Impedance matching for high speed PCB design
Impedance matching means that when the energy is transmitted, the load impedance is required to be equal to the characteristic impedance of the transmission line, and the transmission at this time does not cause reflection, which indicates that all energy is absorbed by the load. On the contrary, there is energy loss in the transmission. In high-speed PCB design, the matching of impedance is related to the quality of the signal.
When do PCB traces need to be impedance matched?
Do not mainly look at the frequency, but the key is to look at the edge of the signal steeply, that is, the rise/fall time of the signal. It is generally considered that if the rise/fall time of the signal (in 10% to 90%) is less than 6 times the wire delay, it is high speed. Signals must pay attention to the problem of impedance matching. The wire delay is generally 150ps/inch.
During the propagation of the signal along the transmission line, if there is a uniform signal propagation speed throughout the transmission line and the capacitance per unit length is the same, then the signal always sees a completely uniform instantaneous impedance during propagation. Since the impedance remains constant throughout the transmission line, we give a specific name to indicate this characteristic or characteristic of a particular transmission line, which is called the characteristic impedance of the transmission line. Characteristic impedance is the value of the instantaneous impedance seen by the signal as it propagates along the transmission line. The characteristic impedance is related to the board layer where the PCB wire is located, the material used for the PCB (dielectric constant), the width of the trace, and the distance between the wire and the plane, regardless of the length of the trace. The characteristic impedance can be calculated using software. In high-speed PCB layout, the trace impedance of a digital signal is generally designed to be 50 ohms, which is an approximate number. The coaxial cable baseband is generally specified to be 50 ohms, with a frequency band of 75 ohms and a twisted pair (differential) of 100 ohms.
Common impedance matching method
1, tandem terminal matching
Under the condition that the signal source impedance is lower than the characteristic impedance of the transmission line, a resistor R is connected in series between the source end of the signal and the transmission line, so that the output impedance of the source end matches the characteristic impedance of the transmission line, and the signal reflected from the load end is suppressed. A re-reflection occurred.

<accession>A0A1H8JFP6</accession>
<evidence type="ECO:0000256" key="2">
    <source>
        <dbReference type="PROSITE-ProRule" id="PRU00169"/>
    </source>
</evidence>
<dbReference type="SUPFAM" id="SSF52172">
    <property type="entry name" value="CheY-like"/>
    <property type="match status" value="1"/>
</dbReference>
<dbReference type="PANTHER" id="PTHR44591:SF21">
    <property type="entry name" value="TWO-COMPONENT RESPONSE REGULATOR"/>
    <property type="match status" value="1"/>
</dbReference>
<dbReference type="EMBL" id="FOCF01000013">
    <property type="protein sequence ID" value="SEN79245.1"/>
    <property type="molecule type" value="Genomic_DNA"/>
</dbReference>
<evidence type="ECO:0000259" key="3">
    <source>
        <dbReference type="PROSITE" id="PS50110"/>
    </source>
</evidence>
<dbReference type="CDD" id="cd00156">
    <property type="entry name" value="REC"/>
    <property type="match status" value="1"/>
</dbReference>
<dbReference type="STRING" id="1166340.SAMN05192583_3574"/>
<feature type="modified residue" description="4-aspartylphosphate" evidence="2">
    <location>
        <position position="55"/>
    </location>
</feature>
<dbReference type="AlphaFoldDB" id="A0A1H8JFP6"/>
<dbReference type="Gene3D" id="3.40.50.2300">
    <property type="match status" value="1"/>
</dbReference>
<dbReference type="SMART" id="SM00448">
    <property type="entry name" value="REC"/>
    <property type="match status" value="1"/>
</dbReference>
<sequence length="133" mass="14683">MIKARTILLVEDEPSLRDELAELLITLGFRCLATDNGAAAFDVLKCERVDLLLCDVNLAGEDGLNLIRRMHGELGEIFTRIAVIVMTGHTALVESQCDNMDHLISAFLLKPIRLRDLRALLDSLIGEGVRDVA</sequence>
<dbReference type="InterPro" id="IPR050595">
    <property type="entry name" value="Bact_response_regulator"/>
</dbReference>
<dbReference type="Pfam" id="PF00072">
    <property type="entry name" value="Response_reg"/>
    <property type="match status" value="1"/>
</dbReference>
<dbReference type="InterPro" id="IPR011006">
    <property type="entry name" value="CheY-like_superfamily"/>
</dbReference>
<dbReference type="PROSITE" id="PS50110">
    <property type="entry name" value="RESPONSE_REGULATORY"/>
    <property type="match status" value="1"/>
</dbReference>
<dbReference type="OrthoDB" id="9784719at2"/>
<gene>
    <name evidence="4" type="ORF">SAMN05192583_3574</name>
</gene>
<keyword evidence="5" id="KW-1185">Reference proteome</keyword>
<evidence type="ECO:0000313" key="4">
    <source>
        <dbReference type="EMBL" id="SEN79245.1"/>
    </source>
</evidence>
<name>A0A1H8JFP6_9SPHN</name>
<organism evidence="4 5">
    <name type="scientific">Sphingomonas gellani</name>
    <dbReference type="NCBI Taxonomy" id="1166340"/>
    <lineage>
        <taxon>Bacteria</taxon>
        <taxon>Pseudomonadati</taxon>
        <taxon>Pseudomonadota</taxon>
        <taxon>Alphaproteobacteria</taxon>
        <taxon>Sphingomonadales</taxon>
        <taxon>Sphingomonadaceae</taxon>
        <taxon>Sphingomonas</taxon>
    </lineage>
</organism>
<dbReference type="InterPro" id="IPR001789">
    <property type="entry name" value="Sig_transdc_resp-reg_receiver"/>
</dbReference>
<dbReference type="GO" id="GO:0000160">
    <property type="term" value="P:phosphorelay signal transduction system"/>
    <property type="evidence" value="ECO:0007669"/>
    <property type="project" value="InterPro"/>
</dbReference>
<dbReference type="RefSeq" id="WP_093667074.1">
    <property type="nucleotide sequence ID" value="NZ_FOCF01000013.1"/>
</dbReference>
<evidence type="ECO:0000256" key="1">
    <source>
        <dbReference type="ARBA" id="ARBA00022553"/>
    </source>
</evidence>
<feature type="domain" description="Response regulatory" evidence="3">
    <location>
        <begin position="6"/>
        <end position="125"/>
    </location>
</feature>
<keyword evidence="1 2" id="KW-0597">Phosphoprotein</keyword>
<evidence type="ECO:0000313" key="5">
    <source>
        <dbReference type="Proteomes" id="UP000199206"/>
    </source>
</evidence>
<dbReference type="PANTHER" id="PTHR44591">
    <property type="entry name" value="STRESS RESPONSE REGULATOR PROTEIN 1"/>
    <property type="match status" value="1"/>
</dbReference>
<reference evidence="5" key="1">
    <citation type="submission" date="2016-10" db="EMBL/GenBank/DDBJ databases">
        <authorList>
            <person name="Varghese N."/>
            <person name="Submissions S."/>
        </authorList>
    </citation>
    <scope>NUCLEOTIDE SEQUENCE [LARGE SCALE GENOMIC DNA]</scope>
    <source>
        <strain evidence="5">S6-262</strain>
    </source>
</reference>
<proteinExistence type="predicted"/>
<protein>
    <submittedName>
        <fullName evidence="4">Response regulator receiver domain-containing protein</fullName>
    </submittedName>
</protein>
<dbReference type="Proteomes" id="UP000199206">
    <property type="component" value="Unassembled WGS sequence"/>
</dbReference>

Matching resistor selection principle: The sum of the matching resistor value and the output impedance of the driver is equal to the characteristic impedance of the transmission line. Common CMOS and TTL drivers, whose output impedance varies with the level of the signal. Therefore, for TTL or CMOS circuits, it is impossible to have a very correct matching resistor, which can only be compromised. The signal network of the chain topology is not suitable for series termination matching, and all loads must be connected to the end of the transmission line.
Series matching is the most common method of terminal matching. It has the advantage of low power consumption, no additional DC load on the driver, no additional impedance between the signal and ground, and only one resistor component. Common applications: impedance matching of general CMOS and TTL circuits. The USB signal is also sampled by this method for impedance matching.
2, parallel terminal matching
In the case where the impedance of the signal source is small, the input impedance of the load terminal is matched with the characteristic impedance of the transmission line by increasing the parallel resistance, so as to eliminate the reflection at the load end. The implementation form is divided into two types: single resistance and double resistance.
Matching resistance selection principle: In the case of a high input impedance of the chip, for a single resistance form, the parallel resistance value of the load terminal must be close to or equal to the characteristic impedance of the transmission line; for the dual resistance form, each parallel resistance value It is twice the characteristic impedance of the transmission line.
The advantage of parallel termination matching is simple and easy. The obvious disadvantage is that it will bring DC power consumption: the DC power consumption of the single-resistance mode is closely related to the duty cycle of the signal; the dual-resistance mode is whether the signal is high or low. There is DC power consumption, but the current is less than half of the single resistor.
Common applications: more applications with high-speed signals.
(1) SSTL drivers such as DDR and DDR2. Use a single resistor form that is connected in parallel to VTT (typically half of IOVDD). The parallel matching resistor of the DDR2 data signal is built in the chip.
(2) High-speed serial data interfaces such as TMDS. In single-resistance form, parallel to IOVDD at the receiving device side, the single-ended impedance is 50 ohms (100 ohms between differential pairs).